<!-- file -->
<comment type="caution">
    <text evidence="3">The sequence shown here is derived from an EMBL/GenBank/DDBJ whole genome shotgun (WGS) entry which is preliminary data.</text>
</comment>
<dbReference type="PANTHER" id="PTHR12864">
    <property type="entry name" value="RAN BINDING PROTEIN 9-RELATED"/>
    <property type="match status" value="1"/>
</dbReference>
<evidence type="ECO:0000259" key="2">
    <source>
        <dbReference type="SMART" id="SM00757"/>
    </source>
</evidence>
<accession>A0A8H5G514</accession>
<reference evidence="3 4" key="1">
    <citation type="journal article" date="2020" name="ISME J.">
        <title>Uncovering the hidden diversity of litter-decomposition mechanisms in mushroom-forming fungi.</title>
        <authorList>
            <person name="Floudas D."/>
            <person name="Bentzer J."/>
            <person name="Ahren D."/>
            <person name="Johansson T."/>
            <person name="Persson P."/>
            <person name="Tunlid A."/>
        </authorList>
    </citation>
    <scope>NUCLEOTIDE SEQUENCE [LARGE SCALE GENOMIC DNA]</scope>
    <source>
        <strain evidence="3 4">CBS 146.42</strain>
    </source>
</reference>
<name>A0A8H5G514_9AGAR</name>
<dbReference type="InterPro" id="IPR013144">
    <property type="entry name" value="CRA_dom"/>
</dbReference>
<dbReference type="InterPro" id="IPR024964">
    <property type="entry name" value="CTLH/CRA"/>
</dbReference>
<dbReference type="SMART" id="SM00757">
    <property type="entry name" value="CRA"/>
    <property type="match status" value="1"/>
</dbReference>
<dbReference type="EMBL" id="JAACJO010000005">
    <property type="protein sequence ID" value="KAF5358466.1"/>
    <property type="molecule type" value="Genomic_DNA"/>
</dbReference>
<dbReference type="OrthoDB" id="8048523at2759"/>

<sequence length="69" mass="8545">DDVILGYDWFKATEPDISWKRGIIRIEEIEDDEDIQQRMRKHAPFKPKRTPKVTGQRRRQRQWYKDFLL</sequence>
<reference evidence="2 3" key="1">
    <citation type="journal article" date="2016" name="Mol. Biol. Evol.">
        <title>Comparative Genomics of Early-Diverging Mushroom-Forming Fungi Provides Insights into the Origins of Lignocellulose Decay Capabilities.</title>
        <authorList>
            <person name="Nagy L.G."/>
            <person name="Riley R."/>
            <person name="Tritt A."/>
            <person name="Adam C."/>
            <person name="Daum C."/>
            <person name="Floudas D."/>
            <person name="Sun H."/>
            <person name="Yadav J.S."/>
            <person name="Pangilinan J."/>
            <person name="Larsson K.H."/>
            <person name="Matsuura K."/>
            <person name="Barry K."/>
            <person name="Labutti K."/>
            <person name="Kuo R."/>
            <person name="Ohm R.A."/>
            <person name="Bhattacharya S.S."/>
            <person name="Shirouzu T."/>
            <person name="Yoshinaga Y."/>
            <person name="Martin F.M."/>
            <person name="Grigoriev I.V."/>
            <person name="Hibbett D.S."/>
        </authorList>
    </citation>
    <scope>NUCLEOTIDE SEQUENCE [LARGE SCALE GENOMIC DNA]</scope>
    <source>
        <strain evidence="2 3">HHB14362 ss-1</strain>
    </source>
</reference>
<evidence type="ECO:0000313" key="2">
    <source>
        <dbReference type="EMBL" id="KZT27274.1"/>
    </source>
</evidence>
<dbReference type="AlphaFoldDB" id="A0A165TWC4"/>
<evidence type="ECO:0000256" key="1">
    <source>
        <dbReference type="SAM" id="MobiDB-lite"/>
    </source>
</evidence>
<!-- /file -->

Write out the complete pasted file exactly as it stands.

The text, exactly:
<comment type="caution">
    <text evidence="3">The sequence shown here is derived from an EMBL/GenBank/DDBJ whole genome shotgun (WGS) entry which is preliminary data.</text>
</comment>
<dbReference type="PANTHER" id="PTHR12864">
    <property type="entry name" value="RAN BINDING PROTEIN 9-RELATED"/>
    <property type="match status" value="1"/>
</dbReference>
<evidence type="ECO:0000259" key="2">
    <source>
        <dbReference type="SMART" id="SM00757"/>
    </source>
</evidence>
<accession>A0A8H5G514</accession>
<reference evidence="3 4" key="1">
    <citation type="journal article" date="2020" name="ISME J.">
        <title>Uncovering the hidden diversity of litter-decomposition mechanisms in mushroom-forming fungi.</title>
        <authorList>
            <person name="Floudas D."/>
            <person name="Bentzer J."/>
            <person name="Ahren D."/>
            <person name="Johansson T."/>
            <person name="Persson P."/>
            <person name="Tunlid A."/>
        </authorList>
    </citation>
    <scope>NUCLEOTIDE SEQUENCE [LARGE SCALE GENOMIC DNA]</scope>
    <source>
        <strain evidence="3 4">CBS 146.42</strain>
    </source>
</reference>
<name>A0A8H5G514_9AGAR</name>
<dbReference type="InterPro" id="IPR013144">
    <property type="entry name" value="CRA_dom"/>
</dbReference>
<dbReference type="InterPro" id="IPR024964">
    <property type="entry name" value="CTLH/CRA"/>
</dbReference>
<dbReference type="SMART" id="SM00757">
    <property type="entry name" value="CRA"/>
    <property type="match status" value="1"/>
</dbReference>
<dbReference type="EMBL" id="JAACJO010000005">
    <property type="protein sequence ID" value="KAF5358466.1"/>
    <property type="molecule type" value="Genomic_DNA"/>
</dbReference>
<dbReference type="OrthoDB" id="8048523at2759"/>

<sequence length="69" mass="8545">DDVILGYDWFKATEPDISWKRGIIRIEEIEDDEDIQQRMRKHAPFKPKRTPKVTGQRRRQRQWYKDFLL</sequence>
<reference evidence="2 3" key="1">
    <citation type="journal article" date="2016" name="Mol. Biol. Evol.">
        <title>Comparative Genomics of Early-Diverging Mushroom-Forming Fungi Provides Insights into the Origins of Lignocellulose Decay Capabilities.</title>
        <authorList>
            <person name="Nagy L.G."/>
            <person name="Riley R."/>
            <person name="Tritt A."/>
            <person name="Adam C."/>
            <person name="Daum C."/>
            <person name="Floudas D."/>
            <person name="Sun H."/>
            <person name="Yadav J.S."/>
            <person name="Pangilinan J."/>
            <person name="Larsson K.H."/>
            <person name="Matsuura K."/>
            <person name="Barry K."/>
            <person name="Labutti K."/>
            <person name="Kuo R."/>
            <person name="Ohm R.A."/>
            <person name="Bhattacharya S.S."/>
            <person name="Shirouzu T."/>
            <person name="Yoshinaga Y."/>
            <person name="Martin F.M."/>
            <person name="Grigoriev I.V."/>
            <person name="Hibbett D.S."/>
        </authorList>
    </citation>
    <scope>NUCLEOTIDE SEQUENCE [LARGE SCALE GENOMIC DNA]</scope>
    <source>
        <strain evidence="2 3">HHB14362 ss-1</strain>
    </source>
</reference>
<evidence type="ECO:0000313" key="2">
    <source>
        <dbReference type="EMBL" id="KZT27274.1"/>
    </source>
</evidence>
<dbReference type="AlphaFoldDB" id="A0A165TWC4"/>
<evidence type="ECO:0000256" key="1">
    <source>
        <dbReference type="SAM" id="MobiDB-lite"/>
    </source>
</evidence>